After PG&E, keep an eye on corporate debt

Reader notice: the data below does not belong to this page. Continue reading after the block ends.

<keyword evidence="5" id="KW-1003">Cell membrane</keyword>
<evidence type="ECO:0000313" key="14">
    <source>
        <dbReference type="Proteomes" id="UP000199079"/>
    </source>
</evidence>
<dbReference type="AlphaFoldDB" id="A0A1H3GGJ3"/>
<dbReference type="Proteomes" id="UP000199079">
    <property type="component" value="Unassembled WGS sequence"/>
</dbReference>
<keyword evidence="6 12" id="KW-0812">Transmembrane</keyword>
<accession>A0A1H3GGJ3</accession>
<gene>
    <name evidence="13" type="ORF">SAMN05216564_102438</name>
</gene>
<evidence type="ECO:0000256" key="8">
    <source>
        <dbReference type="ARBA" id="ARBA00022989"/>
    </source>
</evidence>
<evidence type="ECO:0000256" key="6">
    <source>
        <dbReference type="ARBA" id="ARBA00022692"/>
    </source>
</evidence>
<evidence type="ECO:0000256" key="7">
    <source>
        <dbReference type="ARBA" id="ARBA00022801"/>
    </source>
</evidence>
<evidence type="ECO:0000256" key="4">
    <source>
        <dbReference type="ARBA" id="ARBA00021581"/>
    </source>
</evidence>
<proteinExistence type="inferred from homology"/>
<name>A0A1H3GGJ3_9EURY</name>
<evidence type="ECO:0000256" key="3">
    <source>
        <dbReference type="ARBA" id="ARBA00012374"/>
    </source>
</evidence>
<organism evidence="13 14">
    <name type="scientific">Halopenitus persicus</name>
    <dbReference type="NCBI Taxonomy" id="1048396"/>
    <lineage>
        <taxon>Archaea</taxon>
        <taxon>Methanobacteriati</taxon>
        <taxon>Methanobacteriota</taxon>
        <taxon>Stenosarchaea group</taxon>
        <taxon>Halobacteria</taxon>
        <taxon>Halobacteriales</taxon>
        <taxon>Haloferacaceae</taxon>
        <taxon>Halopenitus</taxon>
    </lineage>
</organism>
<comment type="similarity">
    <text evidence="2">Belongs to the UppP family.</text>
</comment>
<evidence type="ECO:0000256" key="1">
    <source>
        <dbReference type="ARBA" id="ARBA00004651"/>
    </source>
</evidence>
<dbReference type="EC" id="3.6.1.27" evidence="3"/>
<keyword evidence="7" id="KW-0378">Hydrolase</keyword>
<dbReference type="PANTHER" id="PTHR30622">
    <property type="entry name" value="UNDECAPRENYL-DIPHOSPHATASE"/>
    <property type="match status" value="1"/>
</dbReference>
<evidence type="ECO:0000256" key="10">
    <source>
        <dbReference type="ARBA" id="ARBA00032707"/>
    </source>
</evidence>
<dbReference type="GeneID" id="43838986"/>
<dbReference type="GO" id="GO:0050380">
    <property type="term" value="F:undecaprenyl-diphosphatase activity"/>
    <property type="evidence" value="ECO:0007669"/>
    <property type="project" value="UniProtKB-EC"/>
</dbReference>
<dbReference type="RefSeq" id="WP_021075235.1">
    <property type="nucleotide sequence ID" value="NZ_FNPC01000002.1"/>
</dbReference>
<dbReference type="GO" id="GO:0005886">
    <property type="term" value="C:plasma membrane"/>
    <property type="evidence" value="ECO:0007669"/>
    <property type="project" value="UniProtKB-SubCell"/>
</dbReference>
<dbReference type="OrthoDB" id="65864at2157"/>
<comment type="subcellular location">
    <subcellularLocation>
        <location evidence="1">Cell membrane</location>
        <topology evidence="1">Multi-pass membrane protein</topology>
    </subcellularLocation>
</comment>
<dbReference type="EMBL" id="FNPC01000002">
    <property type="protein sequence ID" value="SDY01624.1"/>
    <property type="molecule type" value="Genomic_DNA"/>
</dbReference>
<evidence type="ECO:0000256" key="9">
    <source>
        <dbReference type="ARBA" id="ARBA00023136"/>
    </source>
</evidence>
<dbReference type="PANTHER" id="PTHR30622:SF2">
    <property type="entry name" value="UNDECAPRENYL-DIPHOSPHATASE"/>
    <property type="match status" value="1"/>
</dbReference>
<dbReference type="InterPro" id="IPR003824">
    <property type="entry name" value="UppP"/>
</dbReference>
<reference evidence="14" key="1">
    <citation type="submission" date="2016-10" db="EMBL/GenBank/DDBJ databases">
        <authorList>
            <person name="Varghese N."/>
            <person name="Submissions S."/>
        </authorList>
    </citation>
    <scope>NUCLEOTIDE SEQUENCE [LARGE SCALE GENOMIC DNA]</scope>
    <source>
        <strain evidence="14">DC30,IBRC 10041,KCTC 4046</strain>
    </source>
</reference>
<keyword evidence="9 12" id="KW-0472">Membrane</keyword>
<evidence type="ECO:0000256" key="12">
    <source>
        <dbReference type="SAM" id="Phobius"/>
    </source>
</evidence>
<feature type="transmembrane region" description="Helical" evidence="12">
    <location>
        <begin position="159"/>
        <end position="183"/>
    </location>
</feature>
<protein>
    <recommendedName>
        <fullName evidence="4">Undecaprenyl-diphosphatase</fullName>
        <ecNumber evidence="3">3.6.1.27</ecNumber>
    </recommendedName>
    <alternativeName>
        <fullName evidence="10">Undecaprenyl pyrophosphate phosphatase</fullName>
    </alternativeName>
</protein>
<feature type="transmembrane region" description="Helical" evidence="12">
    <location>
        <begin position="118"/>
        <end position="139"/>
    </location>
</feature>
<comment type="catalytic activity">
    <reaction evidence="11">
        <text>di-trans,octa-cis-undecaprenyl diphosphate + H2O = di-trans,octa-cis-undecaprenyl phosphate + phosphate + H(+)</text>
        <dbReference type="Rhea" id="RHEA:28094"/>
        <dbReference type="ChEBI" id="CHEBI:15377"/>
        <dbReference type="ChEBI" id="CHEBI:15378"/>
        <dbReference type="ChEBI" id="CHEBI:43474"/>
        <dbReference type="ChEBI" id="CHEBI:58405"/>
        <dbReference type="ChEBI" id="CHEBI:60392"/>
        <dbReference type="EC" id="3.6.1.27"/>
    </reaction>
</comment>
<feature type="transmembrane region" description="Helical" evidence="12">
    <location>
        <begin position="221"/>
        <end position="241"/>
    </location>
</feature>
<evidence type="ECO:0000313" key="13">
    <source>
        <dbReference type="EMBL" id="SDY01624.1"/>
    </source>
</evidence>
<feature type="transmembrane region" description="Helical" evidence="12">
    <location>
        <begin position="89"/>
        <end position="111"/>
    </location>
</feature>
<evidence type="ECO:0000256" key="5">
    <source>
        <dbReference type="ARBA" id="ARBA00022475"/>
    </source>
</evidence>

Both Moody's and S&P Global downgraded PG&E from investment grade to junk this week, meaning the California utility is likely in for some major upheaval. Why it matters: PG&E's problems are unique, but the company's recent trouble highlights a growing risk in the credit market for companies that technically have investment grade debt, but are teetering on the brink of junk status. A weakening economic and credit cycle could spark a slew of downgrades, with half of investment-grade debt in the lowest-rated rank. Driving the news: PG&E could face up to $30 billion in liability costs related to fires California wildfires. It has about $50 billion in outstanding liabilities vs. $71 billion in assets, and its shares have lost more than two-thirds of their market value since the most recent fires in Nov. The number of companies with debt just one level above junk has swelled 247% since the end of 2007, faster than the 190% increase for the overall credit market. But so far, only 7% of these companies has been downgraded, according to Fitch Ratings. A downgrade would make it pricier for companies to tap into capital markets, which some rely on for growth and others just to keep things running. A downgrade to junk can also force fund managers who only hold investment grade debt to sell, and high-yield managers might not be interested until the price falls further. The bottom line: Corporations have ratcheted up their debt load to the tune of $9 trillion since the financial crisis, thanks to easy money and a long period of low interest rates. S&P Global analysts noted recently that the booming credit cycle is "in its later stages."